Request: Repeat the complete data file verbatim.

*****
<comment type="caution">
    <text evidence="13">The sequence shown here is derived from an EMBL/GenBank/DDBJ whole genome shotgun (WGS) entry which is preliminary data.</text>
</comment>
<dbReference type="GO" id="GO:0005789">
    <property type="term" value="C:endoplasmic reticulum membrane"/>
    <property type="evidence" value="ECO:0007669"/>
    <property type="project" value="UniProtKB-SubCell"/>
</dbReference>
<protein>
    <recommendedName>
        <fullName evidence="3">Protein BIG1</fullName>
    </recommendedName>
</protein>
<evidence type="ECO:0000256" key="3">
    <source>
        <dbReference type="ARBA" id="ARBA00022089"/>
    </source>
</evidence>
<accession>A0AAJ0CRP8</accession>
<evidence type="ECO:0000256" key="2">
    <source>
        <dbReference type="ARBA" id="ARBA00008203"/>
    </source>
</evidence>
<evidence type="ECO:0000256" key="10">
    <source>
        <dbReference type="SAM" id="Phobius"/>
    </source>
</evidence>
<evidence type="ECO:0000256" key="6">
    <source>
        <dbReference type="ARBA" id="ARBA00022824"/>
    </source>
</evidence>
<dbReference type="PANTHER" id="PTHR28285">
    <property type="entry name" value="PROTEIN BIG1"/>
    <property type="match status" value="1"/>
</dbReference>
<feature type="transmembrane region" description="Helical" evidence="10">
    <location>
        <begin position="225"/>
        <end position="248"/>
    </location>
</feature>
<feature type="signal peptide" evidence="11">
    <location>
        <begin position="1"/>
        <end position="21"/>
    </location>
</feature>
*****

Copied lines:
<comment type="caution">
    <text evidence="13">The sequence shown here is derived from an EMBL/GenBank/DDBJ whole genome shotgun (WGS) entry which is preliminary data.</text>
</comment>
<dbReference type="GO" id="GO:0005789">
    <property type="term" value="C:endoplasmic reticulum membrane"/>
    <property type="evidence" value="ECO:0007669"/>
    <property type="project" value="UniProtKB-SubCell"/>
</dbReference>
<protein>
    <recommendedName>
        <fullName evidence="3">Protein BIG1</fullName>
    </recommendedName>
</protein>
<evidence type="ECO:0000256" key="3">
    <source>
        <dbReference type="ARBA" id="ARBA00022089"/>
    </source>
</evidence>
<accession>A0AAJ0CRP8</accession>
<evidence type="ECO:0000256" key="2">
    <source>
        <dbReference type="ARBA" id="ARBA00008203"/>
    </source>
</evidence>
<evidence type="ECO:0000256" key="10">
    <source>
        <dbReference type="SAM" id="Phobius"/>
    </source>
</evidence>
<evidence type="ECO:0000256" key="6">
    <source>
        <dbReference type="ARBA" id="ARBA00022824"/>
    </source>
</evidence>
<dbReference type="PANTHER" id="PTHR28285">
    <property type="entry name" value="PROTEIN BIG1"/>
    <property type="match status" value="1"/>
</dbReference>
<feature type="transmembrane region" description="Helical" evidence="10">
    <location>
        <begin position="225"/>
        <end position="248"/>
    </location>
</feature>
<feature type="signal peptide" evidence="11">
    <location>
        <begin position="1"/>
        <end position="21"/>
    </location>
</feature>